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Manual penetration tests occupy a valuable role in the appsec world. Human pen testers put mobile apps through their paces in real-world operating conditions to uncover security, privacy and compliance flaws. But while we recommend periodic in-depth pen tests for high-risk apps that run organization-critical processes or access sensitive information, this practice doesn’t scale well for DevOps teams.

Mobile app penetration testing requires intensive amounts of human labor that simply can’t keep pace with the volume, velocity and frequency of DevOps releases. That’s why most mature appsec programs use penetration tests as part of a balanced breakfast. For web app development teams, this means pairing periodic pen tests of critical apps with a wide range of automated testing for security bugs.

This balanced approach often breaks down in the mobile development world, however. Because mobile apps run on devices in the wild, they need more complete testing in live environments to uncover the majority of the risks posed by mobile apps. Static scanning performs poorly on mobile apps because it generates a plethora of false positives. Meanwhile, automated dynamic application security testing (DAST) has been a missing link in the mobile app dev toolchain. With no automated alternative to static testing, many organizations relied almost solely on manual penetration testing to secure their mobile apps.

Here’s a back-of-the-envelope calculation that shows why this approach cannot sustain an enterprise mobile appsec program. NowSecure works with a range of large financial institutions to help them bolster their mobile DevSecOps practices and strengthen their mobile appsec maturity. An appsec leader at a large financial services provider explained that his company employs nearly 10,000 developers who work in tandem on some 3,000 web apps and 200 mobile apps. Meantime, the security team comprises only 20 people. There’s no amount of wizardry that can enable these staffers to uncover all of the risks in the mobile app portfolio through manual penetration tests.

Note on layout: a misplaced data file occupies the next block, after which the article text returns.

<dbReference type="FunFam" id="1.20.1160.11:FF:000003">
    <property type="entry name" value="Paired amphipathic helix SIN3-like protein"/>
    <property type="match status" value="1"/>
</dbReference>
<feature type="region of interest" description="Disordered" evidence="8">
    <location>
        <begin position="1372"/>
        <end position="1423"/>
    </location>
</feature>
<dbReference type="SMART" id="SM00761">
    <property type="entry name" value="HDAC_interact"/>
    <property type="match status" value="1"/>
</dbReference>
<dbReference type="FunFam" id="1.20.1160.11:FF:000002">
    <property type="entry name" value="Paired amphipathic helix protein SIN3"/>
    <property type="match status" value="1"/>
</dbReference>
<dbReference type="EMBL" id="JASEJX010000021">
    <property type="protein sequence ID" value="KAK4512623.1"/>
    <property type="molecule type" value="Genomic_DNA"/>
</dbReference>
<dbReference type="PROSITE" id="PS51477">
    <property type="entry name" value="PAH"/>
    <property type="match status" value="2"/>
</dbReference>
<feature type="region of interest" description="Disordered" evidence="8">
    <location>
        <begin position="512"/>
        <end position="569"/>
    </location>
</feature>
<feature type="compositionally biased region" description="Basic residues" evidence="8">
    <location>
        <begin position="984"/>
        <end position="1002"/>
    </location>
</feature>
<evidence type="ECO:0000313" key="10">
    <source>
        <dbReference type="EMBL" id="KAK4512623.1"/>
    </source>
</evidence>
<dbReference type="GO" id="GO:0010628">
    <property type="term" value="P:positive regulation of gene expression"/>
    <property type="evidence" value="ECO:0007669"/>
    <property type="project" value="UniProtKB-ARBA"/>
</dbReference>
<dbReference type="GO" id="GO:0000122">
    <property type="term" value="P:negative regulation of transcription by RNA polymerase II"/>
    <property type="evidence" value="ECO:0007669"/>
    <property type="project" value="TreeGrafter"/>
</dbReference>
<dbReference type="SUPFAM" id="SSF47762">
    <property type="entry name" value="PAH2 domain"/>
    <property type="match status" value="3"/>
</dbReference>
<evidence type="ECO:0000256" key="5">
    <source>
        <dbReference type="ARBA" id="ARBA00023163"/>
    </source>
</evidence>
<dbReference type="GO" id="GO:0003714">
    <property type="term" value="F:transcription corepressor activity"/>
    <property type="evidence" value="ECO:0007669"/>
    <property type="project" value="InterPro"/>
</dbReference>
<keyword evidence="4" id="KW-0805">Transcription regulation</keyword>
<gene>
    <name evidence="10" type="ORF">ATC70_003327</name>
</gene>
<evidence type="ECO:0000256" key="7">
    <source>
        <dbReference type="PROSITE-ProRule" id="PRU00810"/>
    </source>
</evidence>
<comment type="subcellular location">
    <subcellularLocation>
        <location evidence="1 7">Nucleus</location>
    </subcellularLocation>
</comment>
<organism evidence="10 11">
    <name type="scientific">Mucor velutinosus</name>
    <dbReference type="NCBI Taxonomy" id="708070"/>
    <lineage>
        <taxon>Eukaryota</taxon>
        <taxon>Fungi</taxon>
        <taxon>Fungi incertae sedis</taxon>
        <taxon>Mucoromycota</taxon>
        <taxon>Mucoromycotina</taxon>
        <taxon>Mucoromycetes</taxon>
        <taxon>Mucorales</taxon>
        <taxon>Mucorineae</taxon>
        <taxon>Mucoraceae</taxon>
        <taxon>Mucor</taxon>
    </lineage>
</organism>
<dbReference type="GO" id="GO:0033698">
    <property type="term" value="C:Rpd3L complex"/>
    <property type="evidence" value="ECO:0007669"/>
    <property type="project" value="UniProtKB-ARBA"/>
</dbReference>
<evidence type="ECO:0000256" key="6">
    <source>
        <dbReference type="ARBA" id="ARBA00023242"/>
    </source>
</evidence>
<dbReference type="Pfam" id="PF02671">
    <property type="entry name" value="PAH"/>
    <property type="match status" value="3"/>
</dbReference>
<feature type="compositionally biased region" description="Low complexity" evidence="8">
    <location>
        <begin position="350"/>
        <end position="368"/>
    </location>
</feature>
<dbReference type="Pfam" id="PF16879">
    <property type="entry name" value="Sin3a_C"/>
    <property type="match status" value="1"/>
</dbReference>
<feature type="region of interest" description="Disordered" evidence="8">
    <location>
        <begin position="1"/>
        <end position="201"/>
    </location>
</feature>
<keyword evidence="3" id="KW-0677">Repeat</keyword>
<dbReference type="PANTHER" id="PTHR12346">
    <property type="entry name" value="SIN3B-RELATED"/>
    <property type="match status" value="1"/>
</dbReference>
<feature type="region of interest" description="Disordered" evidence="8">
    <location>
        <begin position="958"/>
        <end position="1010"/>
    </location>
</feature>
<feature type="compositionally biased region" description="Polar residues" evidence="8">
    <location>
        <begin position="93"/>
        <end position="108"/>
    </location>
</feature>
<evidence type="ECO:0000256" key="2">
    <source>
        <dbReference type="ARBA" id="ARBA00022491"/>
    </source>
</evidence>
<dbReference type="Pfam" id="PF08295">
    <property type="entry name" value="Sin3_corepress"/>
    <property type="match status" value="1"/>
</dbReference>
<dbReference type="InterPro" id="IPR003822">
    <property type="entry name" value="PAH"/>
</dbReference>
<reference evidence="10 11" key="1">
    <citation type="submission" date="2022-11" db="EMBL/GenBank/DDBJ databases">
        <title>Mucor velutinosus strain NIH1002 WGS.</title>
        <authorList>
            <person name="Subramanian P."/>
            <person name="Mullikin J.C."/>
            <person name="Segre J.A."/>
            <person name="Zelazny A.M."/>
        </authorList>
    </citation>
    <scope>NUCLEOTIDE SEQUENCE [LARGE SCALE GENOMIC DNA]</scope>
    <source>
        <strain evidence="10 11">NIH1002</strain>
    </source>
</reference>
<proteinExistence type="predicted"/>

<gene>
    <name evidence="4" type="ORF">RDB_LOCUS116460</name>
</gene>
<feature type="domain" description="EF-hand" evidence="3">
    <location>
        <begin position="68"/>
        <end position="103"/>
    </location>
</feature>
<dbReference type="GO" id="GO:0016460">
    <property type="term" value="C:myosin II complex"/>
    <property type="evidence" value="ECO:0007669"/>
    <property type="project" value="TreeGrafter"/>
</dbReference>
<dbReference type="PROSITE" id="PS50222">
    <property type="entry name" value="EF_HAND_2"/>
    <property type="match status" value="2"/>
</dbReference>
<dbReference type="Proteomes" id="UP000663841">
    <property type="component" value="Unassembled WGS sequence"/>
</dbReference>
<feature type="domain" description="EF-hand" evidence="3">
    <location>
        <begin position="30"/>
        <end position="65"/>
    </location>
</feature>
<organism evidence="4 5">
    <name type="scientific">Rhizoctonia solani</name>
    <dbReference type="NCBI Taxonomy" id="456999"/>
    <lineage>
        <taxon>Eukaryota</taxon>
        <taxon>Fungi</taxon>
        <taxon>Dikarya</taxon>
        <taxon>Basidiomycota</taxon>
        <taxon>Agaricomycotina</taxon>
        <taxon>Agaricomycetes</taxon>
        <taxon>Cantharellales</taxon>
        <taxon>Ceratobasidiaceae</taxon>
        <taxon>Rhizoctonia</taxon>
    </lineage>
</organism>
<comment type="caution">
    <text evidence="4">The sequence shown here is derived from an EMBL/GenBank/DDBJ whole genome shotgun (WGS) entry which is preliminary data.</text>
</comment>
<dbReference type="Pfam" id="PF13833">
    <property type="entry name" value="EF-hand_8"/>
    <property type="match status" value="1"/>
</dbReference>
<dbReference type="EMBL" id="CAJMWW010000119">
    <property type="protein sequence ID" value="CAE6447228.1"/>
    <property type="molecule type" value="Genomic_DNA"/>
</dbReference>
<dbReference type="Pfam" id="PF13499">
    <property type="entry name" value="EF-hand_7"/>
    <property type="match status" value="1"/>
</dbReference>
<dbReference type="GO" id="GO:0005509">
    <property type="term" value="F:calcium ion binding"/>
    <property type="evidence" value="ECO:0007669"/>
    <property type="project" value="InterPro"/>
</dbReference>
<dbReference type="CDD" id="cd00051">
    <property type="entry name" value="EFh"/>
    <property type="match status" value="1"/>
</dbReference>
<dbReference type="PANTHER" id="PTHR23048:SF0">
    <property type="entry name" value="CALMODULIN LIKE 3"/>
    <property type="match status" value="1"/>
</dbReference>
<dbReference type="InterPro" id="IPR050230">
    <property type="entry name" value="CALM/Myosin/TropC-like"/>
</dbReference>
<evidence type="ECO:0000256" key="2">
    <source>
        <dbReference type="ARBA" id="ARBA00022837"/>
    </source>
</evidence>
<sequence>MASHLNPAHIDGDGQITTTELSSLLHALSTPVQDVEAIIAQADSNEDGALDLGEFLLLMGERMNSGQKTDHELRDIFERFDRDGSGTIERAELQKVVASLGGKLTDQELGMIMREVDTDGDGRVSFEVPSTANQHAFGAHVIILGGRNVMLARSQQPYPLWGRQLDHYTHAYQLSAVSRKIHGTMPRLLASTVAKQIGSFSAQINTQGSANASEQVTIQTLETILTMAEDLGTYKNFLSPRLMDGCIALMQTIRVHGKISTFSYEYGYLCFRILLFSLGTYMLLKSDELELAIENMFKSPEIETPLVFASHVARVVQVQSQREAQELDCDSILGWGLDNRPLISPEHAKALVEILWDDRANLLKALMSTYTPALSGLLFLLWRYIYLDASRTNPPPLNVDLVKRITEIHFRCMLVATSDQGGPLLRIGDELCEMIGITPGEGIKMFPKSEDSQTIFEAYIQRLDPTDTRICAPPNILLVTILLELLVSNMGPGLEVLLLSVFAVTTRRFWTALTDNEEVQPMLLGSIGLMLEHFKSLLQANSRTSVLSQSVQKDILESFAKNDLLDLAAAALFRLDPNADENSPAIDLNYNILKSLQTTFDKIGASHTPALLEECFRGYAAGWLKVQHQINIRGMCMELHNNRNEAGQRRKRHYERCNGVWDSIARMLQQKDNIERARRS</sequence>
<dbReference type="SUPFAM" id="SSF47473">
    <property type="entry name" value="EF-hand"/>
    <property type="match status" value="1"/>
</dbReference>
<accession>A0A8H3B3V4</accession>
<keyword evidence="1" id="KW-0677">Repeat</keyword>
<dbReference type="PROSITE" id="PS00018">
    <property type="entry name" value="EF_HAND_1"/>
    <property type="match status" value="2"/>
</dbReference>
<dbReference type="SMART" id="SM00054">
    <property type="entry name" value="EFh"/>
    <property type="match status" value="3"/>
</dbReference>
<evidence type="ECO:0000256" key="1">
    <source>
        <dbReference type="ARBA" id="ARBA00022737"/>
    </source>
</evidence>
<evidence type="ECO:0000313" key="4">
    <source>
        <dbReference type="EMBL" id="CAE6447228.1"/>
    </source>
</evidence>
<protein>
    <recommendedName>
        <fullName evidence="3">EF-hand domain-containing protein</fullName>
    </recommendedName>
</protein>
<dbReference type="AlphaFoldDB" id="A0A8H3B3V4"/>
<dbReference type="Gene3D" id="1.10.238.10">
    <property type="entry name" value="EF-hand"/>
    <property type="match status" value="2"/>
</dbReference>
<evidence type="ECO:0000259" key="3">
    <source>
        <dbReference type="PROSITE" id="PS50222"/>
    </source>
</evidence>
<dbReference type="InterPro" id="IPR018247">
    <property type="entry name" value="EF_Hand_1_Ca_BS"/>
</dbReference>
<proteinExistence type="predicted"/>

The executive came to the realization that if his team performs a manual pen test on every app as they had been attempting to do, they’ll always lag behind because the process takes several days or weeks. Instead, the organization automates as much as possible and embeds analysts within development teams. When it came to mobile apps, that meant bolstering the company’s mobile DevSecOps practices by looking beyond traditional tools and seeking out a solution that could deftly automate mobile app security testing within the DevOps pipeline.
The team didn’t give up on pen testing for mobile apps but instead, found a place within its mobile DevSecOps model that made sense for its risk appetite. Now it targets manual penetration testing on ‘green dollar’ apps — the critical ones that generate revenue for the organization — and leave automated tools to catch problems in less critical apps.

This kind of discipline and planning doesn’t have to be the sole domain of large financial companies. Many organizations today can benefit from developing a strong mobile DevSecOps toolchain to support a mobile software development lifecycle that delivers mobile apps quickly and securely. To learn more best practices for getting started, check out our “The Ultimate Guide to Establishing an Effective Mobile DevSecOps Toolchain” ebook.